“Only the DOLE-NCR will process the AEP application of the Swiss trainee even if his/her work is not in the national capital,” according to Baldoz.
Pursuant to Article V of the Agreement, the Swiss trainee shall be exempted from the publication requirement and the payment of publication fee upon submission of necessary requirements, including an endorsement letter from FOM addressed to DOLE-NCR, certifying that the Swiss trainee is deployed under the agreement.
The Swiss trainee, while in the Philippines, if he or she will practice of regulated profession, must have a special temporary permit issued by the Professional Regulation Commission (PRC).
“The signing of these two guidelines will certainly boost the chances of our workers of gainfully learning and experiencing the Swiss culture, as well as their work discipline, in the case of Filipino trainees. In the case of Swiss trainees, we look forward to hosting them here in the Philippines and enrich their technical expertise, aside from enabling them to learn about our rich culture as a people and as a nation,” said Baldoz.
“We take pride with the recognition that the Philippines is a gateway to robust economic and investment opportunities in Southeast Asia, with the possibility of Swiss trainees beginning and enriching their own global careers in our country,” she added.
Baldoz said there are over 60 Swiss companies in the Philippines, with the DOLE engaging them in tripartite and social dialogue endeavors.
Over the past decade, Switzerland has signed bilateral traineeship agreements with 30 countries, with the Philippines among them and the only one in Southeast Asia.
These agreements give young professionals between the ages 18 to 35 the opportunity to work in their occupation for up to 18 months and receive remuneration under Swiss laws.
In 2002, the Philippine-Swiss Trainee Agreement on the Exchange of Professional and Technical Trainees was signed between then Labor and Employment Secretary Patricia Sto. Tomas and Swiss Federal Council Minister Ruth Metzler. It entered into force on 10 June 2003.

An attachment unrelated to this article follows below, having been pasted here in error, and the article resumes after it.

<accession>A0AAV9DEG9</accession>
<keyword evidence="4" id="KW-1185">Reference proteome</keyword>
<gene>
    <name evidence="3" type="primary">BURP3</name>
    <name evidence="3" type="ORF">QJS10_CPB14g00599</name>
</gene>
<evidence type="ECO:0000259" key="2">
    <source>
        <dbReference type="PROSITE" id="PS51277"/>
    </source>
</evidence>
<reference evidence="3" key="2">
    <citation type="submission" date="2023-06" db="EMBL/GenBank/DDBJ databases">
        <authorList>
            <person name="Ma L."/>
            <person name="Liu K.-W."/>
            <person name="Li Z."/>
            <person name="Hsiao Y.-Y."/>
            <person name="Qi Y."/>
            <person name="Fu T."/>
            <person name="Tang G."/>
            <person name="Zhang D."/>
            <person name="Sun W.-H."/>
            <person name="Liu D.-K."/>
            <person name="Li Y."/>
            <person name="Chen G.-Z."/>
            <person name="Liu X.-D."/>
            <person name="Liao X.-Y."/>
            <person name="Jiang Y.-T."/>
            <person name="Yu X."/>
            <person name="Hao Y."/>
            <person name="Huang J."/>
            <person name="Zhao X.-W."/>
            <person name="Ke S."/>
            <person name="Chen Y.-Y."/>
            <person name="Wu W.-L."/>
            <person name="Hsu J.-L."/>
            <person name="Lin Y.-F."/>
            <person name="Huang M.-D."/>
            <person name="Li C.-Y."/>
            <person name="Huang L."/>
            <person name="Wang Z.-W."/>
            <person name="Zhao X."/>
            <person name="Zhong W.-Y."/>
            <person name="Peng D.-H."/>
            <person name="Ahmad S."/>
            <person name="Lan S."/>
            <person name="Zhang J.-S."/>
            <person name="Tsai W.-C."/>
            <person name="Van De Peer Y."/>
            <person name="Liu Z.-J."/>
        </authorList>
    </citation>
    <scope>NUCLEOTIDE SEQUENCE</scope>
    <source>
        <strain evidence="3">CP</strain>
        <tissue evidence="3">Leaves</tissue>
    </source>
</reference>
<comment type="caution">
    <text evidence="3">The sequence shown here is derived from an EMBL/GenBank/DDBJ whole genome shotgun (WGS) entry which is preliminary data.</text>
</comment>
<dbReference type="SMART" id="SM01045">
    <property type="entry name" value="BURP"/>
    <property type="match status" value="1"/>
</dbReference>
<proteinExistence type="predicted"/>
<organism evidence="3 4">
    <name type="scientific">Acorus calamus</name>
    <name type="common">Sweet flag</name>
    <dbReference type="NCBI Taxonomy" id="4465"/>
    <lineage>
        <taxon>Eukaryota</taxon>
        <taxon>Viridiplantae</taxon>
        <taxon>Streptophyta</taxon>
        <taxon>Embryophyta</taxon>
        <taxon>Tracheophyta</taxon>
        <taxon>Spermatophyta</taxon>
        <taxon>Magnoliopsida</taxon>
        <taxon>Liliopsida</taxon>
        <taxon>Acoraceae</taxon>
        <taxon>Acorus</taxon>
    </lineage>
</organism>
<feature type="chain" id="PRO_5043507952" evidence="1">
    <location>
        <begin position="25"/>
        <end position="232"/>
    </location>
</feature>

In its 2013 Migration Report, the FOM reported that a total of 118 permits were issued to foreign nationals for traineeship in Switzerland. Accordingly, the Philippines accounted for 25 percent of the total foreign young trainees under the program and ranked second to Canada in terms of deployment. Many of the Filipino trainees have found employment as nurses and professionals in pharmaceutical and financial firms in Switzerland.
The labor and employment chief encouraged young Filipino professionals who qualify as trainees to Switzerland to excel and maximize the opportunity to acquire global professional and technical skills and boost their prospects for long term employability.
For those interested to become Filipino trainees to Switzerland, she also emphasized the importance of acquiring sufficient language proficiency in German or French to increase their chances of qualifying for opportunities afforded under this program.
The labor and employment chief lauded the leading role of Switzerland in advancing the global agenda on migration and development, particularly in the post-2015 development agenda.
“With the full operationalization of the Agreement, another pathway for continued Filipino-Swiss partnership on migration and human resource development is strengthened. Switzerland can always count on the Philippines support on its advocacy towards making international migration safer and beneficial to development,” she said.